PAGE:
Urine test for river blindness

Scientists at Scripps Research have developed a urine dipstick test to detect the parasitic worms that cause river blindness (onchocerciasis), a tropical disease that afflicts 18 to 120 million people worldwide.

The new, non-invasive test may provide an inexpensive method of determining in real time whether a person has an infection, which would give public health officials and doctors critical information for tracking outbreaks and treating current infections.

“River blindness affects individuals both in Africa and Latin America, and because many of these endemic regions are difficult to access, what is needed in the field is an inexpensive point-of-care means to monitor the disease,” says Scaggs Institute for Chemical Biology professor at Scripps Research, Kim Janda.

River blindness occurs when the parasitic worm Onchocerca volvulus takes up residence in the skin. Adult worms pump out babies (microfilaria), which are ultimately re-spread by blackfly bites. The microfilariae can migrate to the eye and die, releasing toxins and causing inflammation. People with the disease will slowly go blind without medical intervention.

Janda says onchocerciasis monitoring and evaluation are especially necessary steps for people leading elimination efforts. To know if these efforts are working, doctors need to be able to show when disease transmission has been interrupted..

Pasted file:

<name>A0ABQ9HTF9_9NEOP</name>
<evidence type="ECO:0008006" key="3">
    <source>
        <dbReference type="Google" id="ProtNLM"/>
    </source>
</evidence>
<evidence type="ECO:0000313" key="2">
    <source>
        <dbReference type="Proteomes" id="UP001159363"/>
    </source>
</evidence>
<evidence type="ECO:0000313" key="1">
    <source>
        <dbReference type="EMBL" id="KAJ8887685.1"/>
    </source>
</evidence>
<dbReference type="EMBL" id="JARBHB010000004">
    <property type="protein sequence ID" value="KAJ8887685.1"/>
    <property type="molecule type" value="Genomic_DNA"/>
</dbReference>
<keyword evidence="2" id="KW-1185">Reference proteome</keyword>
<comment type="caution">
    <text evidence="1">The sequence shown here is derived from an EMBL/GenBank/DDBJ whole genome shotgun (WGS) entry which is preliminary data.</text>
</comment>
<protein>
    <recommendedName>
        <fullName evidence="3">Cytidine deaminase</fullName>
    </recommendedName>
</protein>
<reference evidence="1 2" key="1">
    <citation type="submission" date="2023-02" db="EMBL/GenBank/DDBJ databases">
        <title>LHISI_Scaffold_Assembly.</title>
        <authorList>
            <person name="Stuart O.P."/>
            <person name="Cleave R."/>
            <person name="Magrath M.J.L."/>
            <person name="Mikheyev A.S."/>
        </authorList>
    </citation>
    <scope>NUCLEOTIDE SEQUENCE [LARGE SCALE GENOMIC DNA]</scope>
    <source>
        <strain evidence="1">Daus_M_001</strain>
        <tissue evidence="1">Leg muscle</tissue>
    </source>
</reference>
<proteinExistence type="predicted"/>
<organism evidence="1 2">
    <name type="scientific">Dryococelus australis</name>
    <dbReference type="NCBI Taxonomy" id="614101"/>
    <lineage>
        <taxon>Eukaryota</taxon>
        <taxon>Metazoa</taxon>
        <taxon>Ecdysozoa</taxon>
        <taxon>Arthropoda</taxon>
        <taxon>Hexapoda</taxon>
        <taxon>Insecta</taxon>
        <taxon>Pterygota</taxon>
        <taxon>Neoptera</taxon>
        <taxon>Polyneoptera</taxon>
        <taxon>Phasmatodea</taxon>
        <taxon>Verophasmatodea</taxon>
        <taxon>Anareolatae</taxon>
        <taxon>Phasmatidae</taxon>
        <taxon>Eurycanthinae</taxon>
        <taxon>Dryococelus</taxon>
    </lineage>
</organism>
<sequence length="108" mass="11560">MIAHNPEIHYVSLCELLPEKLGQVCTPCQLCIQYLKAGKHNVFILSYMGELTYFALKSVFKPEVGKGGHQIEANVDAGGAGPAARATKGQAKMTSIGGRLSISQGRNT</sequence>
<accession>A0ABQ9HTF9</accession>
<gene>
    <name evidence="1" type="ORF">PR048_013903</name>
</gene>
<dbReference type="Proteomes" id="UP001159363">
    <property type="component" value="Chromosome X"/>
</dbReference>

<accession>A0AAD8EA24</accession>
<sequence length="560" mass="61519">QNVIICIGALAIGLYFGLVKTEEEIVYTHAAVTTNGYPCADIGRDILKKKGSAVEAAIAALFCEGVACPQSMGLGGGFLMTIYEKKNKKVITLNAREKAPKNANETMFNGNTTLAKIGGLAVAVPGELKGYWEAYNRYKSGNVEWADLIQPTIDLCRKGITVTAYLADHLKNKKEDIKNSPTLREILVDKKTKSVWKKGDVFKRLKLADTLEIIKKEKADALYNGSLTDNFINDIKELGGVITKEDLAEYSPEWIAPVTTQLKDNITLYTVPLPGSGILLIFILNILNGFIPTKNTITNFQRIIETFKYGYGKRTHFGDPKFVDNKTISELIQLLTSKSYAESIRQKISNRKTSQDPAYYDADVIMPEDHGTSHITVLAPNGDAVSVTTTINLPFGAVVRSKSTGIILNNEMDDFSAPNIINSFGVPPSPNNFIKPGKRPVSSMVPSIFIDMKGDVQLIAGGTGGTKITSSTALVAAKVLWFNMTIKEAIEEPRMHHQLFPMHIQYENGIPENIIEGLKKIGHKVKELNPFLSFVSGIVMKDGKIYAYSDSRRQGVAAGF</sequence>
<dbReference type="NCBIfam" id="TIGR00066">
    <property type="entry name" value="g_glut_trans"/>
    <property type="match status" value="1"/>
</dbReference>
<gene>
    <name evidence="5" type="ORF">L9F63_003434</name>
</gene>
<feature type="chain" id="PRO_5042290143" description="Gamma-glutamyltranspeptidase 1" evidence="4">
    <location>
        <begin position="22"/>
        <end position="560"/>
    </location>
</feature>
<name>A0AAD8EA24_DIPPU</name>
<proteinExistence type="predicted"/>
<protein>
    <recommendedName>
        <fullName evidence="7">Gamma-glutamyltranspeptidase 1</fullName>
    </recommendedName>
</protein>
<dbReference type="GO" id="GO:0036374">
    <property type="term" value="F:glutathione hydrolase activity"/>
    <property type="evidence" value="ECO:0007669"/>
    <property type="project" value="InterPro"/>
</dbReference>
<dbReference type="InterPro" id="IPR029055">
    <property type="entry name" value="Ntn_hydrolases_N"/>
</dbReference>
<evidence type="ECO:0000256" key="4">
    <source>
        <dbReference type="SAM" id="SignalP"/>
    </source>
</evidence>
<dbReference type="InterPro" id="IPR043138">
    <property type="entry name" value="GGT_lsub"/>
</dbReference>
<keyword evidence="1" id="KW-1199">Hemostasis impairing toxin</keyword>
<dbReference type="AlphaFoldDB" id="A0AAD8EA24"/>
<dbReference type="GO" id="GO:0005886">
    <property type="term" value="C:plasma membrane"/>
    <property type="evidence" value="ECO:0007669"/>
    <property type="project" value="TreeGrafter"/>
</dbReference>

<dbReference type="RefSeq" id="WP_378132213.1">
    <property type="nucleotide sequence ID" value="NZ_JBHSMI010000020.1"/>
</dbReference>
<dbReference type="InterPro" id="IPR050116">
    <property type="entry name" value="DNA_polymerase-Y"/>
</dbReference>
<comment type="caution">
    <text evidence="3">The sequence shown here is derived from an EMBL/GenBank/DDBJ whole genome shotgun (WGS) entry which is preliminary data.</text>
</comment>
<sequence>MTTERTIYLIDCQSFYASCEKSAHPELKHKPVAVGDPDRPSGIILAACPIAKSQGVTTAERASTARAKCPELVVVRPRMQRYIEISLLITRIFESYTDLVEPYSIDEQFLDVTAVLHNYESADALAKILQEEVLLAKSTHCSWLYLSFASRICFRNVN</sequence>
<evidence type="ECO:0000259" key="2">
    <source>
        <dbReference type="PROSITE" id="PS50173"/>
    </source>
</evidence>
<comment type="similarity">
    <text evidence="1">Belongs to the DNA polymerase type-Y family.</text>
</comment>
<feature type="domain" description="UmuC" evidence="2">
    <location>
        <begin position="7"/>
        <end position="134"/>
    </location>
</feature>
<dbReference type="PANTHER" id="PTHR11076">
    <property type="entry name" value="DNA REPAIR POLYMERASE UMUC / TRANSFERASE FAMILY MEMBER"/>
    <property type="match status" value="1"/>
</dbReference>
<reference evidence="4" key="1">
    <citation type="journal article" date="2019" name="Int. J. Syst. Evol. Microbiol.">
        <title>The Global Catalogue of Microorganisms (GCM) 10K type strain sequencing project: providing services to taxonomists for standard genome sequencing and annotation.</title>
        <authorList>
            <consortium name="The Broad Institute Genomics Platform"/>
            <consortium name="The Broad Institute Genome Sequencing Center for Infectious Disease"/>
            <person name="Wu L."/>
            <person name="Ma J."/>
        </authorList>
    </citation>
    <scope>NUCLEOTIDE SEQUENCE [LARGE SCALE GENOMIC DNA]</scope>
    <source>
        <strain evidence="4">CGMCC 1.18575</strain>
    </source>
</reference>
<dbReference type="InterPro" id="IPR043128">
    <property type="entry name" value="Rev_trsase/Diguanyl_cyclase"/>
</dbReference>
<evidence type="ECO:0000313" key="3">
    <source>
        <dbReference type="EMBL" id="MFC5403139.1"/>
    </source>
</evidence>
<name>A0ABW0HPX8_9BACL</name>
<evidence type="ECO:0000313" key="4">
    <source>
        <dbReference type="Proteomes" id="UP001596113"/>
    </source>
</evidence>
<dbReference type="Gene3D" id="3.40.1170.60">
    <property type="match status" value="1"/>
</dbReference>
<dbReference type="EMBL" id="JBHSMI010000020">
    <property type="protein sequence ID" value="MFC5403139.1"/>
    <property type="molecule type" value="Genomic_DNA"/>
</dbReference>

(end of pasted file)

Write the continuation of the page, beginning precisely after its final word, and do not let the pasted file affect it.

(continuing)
Currently, onchocerciasis elimination programmes rely primarily on mass drug administration to suppress and eventually eliminate transmission of Onchocerca volvulus. Without a means to evaluate if an infection is ongoing, however, it’s hard to assess if prevention efforts are working—and if it’s safe for people to stop taking medication.

The new test took over 10 years to develop, but it is now ready for manufacturing and testing in the field, the researchers said. It is based on designer antibodies the researchers made which create a unique biomarker that only shows up when a human host has metabolised a worm neurotransmitter called tyramine. Humans then secrete this biomarker in urine, and it can be detected with the dipstick.

Janda said this inexpensive, non-invasive test is the first to use a metabolite produced by adult worms, and that the dipstick could ultimately help to address critical gaps in the surveillance and treatment of river blindness.

Bottom Banner Advert